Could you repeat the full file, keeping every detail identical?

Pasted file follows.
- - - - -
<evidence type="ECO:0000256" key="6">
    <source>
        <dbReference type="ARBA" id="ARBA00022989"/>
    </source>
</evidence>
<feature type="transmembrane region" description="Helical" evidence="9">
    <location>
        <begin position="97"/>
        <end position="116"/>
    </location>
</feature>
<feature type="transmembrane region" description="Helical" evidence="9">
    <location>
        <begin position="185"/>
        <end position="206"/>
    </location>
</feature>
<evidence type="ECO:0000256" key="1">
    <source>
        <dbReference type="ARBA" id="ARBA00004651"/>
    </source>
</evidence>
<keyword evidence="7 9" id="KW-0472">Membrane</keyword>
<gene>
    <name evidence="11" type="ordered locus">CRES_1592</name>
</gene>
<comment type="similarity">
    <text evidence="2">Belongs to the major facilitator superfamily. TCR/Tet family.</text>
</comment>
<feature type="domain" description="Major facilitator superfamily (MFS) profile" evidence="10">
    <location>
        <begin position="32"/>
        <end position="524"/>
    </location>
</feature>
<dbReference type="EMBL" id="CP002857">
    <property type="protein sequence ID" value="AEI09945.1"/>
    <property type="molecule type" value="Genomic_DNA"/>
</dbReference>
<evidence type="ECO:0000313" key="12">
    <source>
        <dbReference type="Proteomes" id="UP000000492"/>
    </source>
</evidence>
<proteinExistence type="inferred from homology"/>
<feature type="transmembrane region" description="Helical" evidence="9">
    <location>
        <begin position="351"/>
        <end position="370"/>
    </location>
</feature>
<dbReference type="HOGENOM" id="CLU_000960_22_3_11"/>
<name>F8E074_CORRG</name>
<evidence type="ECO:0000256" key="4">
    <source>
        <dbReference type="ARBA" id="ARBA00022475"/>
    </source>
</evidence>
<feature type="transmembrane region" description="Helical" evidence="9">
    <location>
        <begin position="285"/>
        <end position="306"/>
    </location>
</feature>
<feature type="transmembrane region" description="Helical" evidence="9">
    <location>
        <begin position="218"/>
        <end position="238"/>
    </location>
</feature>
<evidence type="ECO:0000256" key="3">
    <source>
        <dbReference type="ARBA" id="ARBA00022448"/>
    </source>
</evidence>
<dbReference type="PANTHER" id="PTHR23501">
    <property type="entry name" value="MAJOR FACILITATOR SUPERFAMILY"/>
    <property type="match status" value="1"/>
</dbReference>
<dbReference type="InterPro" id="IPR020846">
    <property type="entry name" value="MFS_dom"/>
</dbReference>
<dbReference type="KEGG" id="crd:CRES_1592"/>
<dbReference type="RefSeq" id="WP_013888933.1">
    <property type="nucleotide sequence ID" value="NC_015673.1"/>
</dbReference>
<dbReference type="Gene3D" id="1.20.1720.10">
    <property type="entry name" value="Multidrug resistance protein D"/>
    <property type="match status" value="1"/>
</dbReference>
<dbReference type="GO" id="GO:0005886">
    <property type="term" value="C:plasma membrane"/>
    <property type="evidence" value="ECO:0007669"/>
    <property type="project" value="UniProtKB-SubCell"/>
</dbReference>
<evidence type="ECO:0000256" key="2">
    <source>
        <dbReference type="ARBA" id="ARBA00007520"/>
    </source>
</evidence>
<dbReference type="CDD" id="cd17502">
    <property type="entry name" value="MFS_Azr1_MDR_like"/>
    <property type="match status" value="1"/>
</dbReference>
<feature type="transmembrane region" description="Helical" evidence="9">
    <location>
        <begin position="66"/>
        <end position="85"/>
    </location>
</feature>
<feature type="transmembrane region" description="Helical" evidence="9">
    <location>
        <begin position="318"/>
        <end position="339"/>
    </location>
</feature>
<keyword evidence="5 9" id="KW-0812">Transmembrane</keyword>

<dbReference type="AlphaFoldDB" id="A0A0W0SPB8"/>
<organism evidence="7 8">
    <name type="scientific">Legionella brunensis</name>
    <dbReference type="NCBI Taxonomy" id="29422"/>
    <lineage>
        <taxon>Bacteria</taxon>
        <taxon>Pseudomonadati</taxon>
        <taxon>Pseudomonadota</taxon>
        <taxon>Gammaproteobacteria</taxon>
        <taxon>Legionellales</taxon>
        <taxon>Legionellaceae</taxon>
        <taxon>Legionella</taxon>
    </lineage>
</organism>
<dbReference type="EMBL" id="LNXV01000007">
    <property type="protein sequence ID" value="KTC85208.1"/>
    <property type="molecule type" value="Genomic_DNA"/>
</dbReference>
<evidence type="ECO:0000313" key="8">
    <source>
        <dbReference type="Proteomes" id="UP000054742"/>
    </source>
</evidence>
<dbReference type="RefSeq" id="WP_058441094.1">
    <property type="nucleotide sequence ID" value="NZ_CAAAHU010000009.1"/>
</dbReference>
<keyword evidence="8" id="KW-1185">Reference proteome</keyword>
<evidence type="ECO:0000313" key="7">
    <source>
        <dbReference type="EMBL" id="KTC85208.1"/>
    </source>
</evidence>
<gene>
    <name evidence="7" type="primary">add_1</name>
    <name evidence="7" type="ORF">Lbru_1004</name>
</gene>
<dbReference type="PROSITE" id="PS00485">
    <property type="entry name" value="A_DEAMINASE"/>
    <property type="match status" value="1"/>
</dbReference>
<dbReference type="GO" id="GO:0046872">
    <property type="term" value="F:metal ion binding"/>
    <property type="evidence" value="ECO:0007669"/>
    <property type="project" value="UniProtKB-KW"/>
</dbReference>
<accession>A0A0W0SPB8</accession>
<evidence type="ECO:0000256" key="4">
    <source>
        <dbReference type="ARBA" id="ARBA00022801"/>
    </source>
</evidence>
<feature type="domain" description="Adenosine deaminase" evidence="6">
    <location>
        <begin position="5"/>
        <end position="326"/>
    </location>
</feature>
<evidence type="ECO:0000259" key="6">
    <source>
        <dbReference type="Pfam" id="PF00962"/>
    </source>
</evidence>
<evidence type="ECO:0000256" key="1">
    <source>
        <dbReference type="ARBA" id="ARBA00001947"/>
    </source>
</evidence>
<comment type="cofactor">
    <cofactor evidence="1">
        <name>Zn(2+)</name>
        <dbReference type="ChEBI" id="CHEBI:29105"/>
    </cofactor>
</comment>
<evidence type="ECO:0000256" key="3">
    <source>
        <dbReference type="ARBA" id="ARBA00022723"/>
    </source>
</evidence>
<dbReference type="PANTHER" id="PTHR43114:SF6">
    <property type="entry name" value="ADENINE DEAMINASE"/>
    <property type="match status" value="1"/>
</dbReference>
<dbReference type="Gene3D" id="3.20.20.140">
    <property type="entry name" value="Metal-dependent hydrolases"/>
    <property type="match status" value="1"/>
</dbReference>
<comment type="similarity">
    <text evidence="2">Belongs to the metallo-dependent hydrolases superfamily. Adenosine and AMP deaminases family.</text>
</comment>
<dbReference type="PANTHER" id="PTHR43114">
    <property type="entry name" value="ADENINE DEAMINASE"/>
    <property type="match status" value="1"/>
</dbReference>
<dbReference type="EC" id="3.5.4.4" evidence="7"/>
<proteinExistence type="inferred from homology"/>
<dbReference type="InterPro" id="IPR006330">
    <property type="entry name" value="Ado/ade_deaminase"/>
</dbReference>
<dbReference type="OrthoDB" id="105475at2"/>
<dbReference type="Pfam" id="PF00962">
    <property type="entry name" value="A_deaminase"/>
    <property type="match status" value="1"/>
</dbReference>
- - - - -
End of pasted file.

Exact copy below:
<evidence type="ECO:0000256" key="6">
    <source>
        <dbReference type="ARBA" id="ARBA00022989"/>
    </source>
</evidence>
<feature type="transmembrane region" description="Helical" evidence="9">
    <location>
        <begin position="97"/>
        <end position="116"/>
    </location>
</feature>
<feature type="transmembrane region" description="Helical" evidence="9">
    <location>
        <begin position="185"/>
        <end position="206"/>
    </location>
</feature>
<evidence type="ECO:0000256" key="1">
    <source>
        <dbReference type="ARBA" id="ARBA00004651"/>
    </source>
</evidence>
<keyword evidence="7 9" id="KW-0472">Membrane</keyword>
<gene>
    <name evidence="11" type="ordered locus">CRES_1592</name>
</gene>
<comment type="similarity">
    <text evidence="2">Belongs to the major facilitator superfamily. TCR/Tet family.</text>
</comment>
<feature type="domain" description="Major facilitator superfamily (MFS) profile" evidence="10">
    <location>
        <begin position="32"/>
        <end position="524"/>
    </location>
</feature>
<dbReference type="EMBL" id="CP002857">
    <property type="protein sequence ID" value="AEI09945.1"/>
    <property type="molecule type" value="Genomic_DNA"/>
</dbReference>
<evidence type="ECO:0000313" key="12">
    <source>
        <dbReference type="Proteomes" id="UP000000492"/>
    </source>
</evidence>
<proteinExistence type="inferred from homology"/>
<feature type="transmembrane region" description="Helical" evidence="9">
    <location>
        <begin position="351"/>
        <end position="370"/>
    </location>
</feature>
<dbReference type="HOGENOM" id="CLU_000960_22_3_11"/>
<name>F8E074_CORRG</name>
<evidence type="ECO:0000256" key="4">
    <source>
        <dbReference type="ARBA" id="ARBA00022475"/>
    </source>
</evidence>
<feature type="transmembrane region" description="Helical" evidence="9">
    <location>
        <begin position="285"/>
        <end position="306"/>
    </location>
</feature>
<feature type="transmembrane region" description="Helical" evidence="9">
    <location>
        <begin position="218"/>
        <end position="238"/>
    </location>
</feature>
<evidence type="ECO:0000256" key="3">
    <source>
        <dbReference type="ARBA" id="ARBA00022448"/>
    </source>
</evidence>
<dbReference type="PANTHER" id="PTHR23501">
    <property type="entry name" value="MAJOR FACILITATOR SUPERFAMILY"/>
    <property type="match status" value="1"/>
</dbReference>
<dbReference type="InterPro" id="IPR020846">
    <property type="entry name" value="MFS_dom"/>
</dbReference>
<dbReference type="KEGG" id="crd:CRES_1592"/>
<dbReference type="RefSeq" id="WP_013888933.1">
    <property type="nucleotide sequence ID" value="NC_015673.1"/>
</dbReference>
<dbReference type="Gene3D" id="1.20.1720.10">
    <property type="entry name" value="Multidrug resistance protein D"/>
    <property type="match status" value="1"/>
</dbReference>
<dbReference type="GO" id="GO:0005886">
    <property type="term" value="C:plasma membrane"/>
    <property type="evidence" value="ECO:0007669"/>
    <property type="project" value="UniProtKB-SubCell"/>
</dbReference>
<evidence type="ECO:0000256" key="2">
    <source>
        <dbReference type="ARBA" id="ARBA00007520"/>
    </source>
</evidence>
<dbReference type="CDD" id="cd17502">
    <property type="entry name" value="MFS_Azr1_MDR_like"/>
    <property type="match status" value="1"/>
</dbReference>
<feature type="transmembrane region" description="Helical" evidence="9">
    <location>
        <begin position="66"/>
        <end position="85"/>
    </location>
</feature>
<feature type="transmembrane region" description="Helical" evidence="9">
    <location>
        <begin position="318"/>
        <end position="339"/>
    </location>
</feature>
<keyword evidence="5 9" id="KW-0812">Transmembrane</keyword>

<dbReference type="AlphaFoldDB" id="A0A0W0SPB8"/>
<organism evidence="7 8">
    <name type="scientific">Legionella brunensis</name>
    <dbReference type="NCBI Taxonomy" id="29422"/>
    <lineage>
        <taxon>Bacteria</taxon>
        <taxon>Pseudomonadati</taxon>
        <taxon>Pseudomonadota</taxon>
        <taxon>Gammaproteobacteria</taxon>
        <taxon>Legionellales</taxon>
        <taxon>Legionellaceae</taxon>
        <taxon>Legionella</taxon>
    </lineage>
</organism>
<dbReference type="EMBL" id="LNXV01000007">
    <property type="protein sequence ID" value="KTC85208.1"/>
    <property type="molecule type" value="Genomic_DNA"/>
</dbReference>
<evidence type="ECO:0000313" key="8">
    <source>
        <dbReference type="Proteomes" id="UP000054742"/>
    </source>
</evidence>
<dbReference type="RefSeq" id="WP_058441094.1">
    <property type="nucleotide sequence ID" value="NZ_CAAAHU010000009.1"/>
</dbReference>
<keyword evidence="8" id="KW-1185">Reference proteome</keyword>
<evidence type="ECO:0000313" key="7">
    <source>
        <dbReference type="EMBL" id="KTC85208.1"/>
    </source>
</evidence>
<gene>
    <name evidence="7" type="primary">add_1</name>
    <name evidence="7" type="ORF">Lbru_1004</name>
</gene>
<dbReference type="PROSITE" id="PS00485">
    <property type="entry name" value="A_DEAMINASE"/>
    <property type="match status" value="1"/>
</dbReference>
<dbReference type="GO" id="GO:0046872">
    <property type="term" value="F:metal ion binding"/>
    <property type="evidence" value="ECO:0007669"/>
    <property type="project" value="UniProtKB-KW"/>
</dbReference>
<accession>A0A0W0SPB8</accession>
<evidence type="ECO:0000256" key="4">
    <source>
        <dbReference type="ARBA" id="ARBA00022801"/>
    </source>
</evidence>
<feature type="domain" description="Adenosine deaminase" evidence="6">
    <location>
        <begin position="5"/>
        <end position="326"/>
    </location>
</feature>
<evidence type="ECO:0000259" key="6">
    <source>
        <dbReference type="Pfam" id="PF00962"/>
    </source>
</evidence>
<evidence type="ECO:0000256" key="1">
    <source>
        <dbReference type="ARBA" id="ARBA00001947"/>
    </source>
</evidence>
<comment type="cofactor">
    <cofactor evidence="1">
        <name>Zn(2+)</name>
        <dbReference type="ChEBI" id="CHEBI:29105"/>
    </cofactor>
</comment>
<evidence type="ECO:0000256" key="3">
    <source>
        <dbReference type="ARBA" id="ARBA00022723"/>
    </source>
</evidence>
<dbReference type="PANTHER" id="PTHR43114:SF6">
    <property type="entry name" value="ADENINE DEAMINASE"/>
    <property type="match status" value="1"/>
</dbReference>
<dbReference type="Gene3D" id="3.20.20.140">
    <property type="entry name" value="Metal-dependent hydrolases"/>
    <property type="match status" value="1"/>
</dbReference>
<comment type="similarity">
    <text evidence="2">Belongs to the metallo-dependent hydrolases superfamily. Adenosine and AMP deaminases family.</text>
</comment>
<dbReference type="PANTHER" id="PTHR43114">
    <property type="entry name" value="ADENINE DEAMINASE"/>
    <property type="match status" value="1"/>
</dbReference>
<dbReference type="EC" id="3.5.4.4" evidence="7"/>
<proteinExistence type="inferred from homology"/>
<dbReference type="InterPro" id="IPR006330">
    <property type="entry name" value="Ado/ade_deaminase"/>
</dbReference>
<dbReference type="OrthoDB" id="105475at2"/>
<dbReference type="Pfam" id="PF00962">
    <property type="entry name" value="A_deaminase"/>
    <property type="match status" value="1"/>
</dbReference>